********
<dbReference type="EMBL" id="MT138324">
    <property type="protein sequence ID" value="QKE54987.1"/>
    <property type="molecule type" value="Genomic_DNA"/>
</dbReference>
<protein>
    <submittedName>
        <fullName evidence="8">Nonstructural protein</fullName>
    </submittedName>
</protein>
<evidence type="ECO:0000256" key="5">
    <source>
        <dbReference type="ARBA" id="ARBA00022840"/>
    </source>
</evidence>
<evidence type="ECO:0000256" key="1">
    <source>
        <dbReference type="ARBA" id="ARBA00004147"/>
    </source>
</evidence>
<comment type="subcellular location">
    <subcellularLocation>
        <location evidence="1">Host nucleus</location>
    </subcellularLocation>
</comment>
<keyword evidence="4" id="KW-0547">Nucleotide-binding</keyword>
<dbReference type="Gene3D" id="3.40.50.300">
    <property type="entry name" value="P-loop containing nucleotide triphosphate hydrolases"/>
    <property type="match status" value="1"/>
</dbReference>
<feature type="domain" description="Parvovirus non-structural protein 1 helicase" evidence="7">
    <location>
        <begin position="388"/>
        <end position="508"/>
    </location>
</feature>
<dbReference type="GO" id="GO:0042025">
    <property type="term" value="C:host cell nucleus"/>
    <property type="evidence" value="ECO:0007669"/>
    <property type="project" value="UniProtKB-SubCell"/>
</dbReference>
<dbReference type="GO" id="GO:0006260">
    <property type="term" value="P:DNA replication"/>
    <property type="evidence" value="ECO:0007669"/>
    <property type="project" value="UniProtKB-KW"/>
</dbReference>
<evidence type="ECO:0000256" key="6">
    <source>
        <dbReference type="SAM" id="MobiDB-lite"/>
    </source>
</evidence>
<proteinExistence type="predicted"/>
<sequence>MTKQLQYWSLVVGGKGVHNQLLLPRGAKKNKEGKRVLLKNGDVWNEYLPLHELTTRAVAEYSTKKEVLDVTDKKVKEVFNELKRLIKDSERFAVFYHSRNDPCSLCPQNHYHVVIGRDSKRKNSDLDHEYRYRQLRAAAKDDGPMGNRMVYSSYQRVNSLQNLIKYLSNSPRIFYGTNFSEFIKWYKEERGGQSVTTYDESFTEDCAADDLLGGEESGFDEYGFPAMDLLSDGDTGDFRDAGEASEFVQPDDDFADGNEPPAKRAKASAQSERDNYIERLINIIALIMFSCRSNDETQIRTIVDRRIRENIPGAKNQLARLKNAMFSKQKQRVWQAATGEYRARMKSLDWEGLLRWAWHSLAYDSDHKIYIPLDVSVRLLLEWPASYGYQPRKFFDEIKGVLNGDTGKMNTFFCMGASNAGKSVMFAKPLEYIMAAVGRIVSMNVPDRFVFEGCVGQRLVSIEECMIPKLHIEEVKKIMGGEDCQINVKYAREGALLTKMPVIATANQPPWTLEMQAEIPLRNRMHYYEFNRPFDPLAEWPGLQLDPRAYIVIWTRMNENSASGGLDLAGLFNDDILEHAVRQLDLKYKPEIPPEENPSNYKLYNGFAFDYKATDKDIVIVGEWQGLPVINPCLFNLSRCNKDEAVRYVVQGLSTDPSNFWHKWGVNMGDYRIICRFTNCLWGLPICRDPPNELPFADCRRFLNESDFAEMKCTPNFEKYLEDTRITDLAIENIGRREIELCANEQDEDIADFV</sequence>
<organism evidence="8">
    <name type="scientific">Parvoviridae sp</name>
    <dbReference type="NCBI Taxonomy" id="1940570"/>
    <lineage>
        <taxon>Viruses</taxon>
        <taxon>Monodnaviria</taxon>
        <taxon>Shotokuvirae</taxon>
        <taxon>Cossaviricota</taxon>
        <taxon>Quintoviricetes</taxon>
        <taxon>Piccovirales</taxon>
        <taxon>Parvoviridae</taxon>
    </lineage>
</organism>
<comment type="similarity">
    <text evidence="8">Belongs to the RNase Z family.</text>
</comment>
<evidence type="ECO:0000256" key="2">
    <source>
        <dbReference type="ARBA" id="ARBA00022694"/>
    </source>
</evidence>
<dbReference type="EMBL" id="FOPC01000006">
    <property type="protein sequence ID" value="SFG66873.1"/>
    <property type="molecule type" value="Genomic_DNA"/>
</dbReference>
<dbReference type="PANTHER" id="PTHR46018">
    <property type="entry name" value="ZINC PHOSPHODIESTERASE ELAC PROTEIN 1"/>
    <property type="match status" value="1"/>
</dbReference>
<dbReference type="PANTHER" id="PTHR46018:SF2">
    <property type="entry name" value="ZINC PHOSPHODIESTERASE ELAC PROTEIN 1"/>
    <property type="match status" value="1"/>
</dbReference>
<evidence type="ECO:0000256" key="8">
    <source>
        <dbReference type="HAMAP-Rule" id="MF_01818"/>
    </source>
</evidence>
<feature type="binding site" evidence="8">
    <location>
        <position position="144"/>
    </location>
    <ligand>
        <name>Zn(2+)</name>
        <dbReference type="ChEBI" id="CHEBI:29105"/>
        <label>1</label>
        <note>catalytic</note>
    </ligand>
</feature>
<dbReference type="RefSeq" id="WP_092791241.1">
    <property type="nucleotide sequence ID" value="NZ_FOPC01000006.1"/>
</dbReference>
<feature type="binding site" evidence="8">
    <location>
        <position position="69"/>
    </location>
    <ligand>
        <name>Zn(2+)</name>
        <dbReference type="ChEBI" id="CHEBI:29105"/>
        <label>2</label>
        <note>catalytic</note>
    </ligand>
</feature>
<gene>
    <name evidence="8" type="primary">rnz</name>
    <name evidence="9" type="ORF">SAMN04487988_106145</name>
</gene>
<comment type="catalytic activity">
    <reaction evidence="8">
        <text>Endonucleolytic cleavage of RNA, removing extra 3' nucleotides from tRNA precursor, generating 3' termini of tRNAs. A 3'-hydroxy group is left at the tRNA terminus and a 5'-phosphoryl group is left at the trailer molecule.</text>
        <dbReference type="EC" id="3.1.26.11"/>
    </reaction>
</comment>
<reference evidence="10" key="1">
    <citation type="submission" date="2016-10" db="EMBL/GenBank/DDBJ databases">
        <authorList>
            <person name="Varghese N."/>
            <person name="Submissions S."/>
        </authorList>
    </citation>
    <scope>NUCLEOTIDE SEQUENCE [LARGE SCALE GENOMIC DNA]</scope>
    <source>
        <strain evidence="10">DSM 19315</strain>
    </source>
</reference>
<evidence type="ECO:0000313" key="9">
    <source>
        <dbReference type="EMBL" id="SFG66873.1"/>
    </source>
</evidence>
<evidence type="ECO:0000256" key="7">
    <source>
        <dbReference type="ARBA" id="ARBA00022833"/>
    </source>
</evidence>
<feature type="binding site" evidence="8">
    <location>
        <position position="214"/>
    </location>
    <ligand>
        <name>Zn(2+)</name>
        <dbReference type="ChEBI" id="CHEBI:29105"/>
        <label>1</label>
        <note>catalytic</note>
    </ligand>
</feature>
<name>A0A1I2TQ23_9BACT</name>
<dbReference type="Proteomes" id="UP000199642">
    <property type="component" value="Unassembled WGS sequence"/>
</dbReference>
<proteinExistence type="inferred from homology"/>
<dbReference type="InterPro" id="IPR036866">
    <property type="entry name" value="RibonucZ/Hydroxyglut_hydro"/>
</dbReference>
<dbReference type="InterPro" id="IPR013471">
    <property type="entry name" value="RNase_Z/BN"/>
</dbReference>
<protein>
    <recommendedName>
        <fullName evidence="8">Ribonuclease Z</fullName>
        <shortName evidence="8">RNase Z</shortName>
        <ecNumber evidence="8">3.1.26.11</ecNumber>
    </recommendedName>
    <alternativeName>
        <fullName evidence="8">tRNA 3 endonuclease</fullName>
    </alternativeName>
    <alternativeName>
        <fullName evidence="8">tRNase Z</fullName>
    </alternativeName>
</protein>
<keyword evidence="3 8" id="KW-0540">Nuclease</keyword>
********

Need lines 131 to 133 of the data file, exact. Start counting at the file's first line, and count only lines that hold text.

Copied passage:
        </authorList>
    </citation>
    <scope>NUCLEOTIDE SEQUENCE [LARGE SCALE GENOMIC DNA]</scope>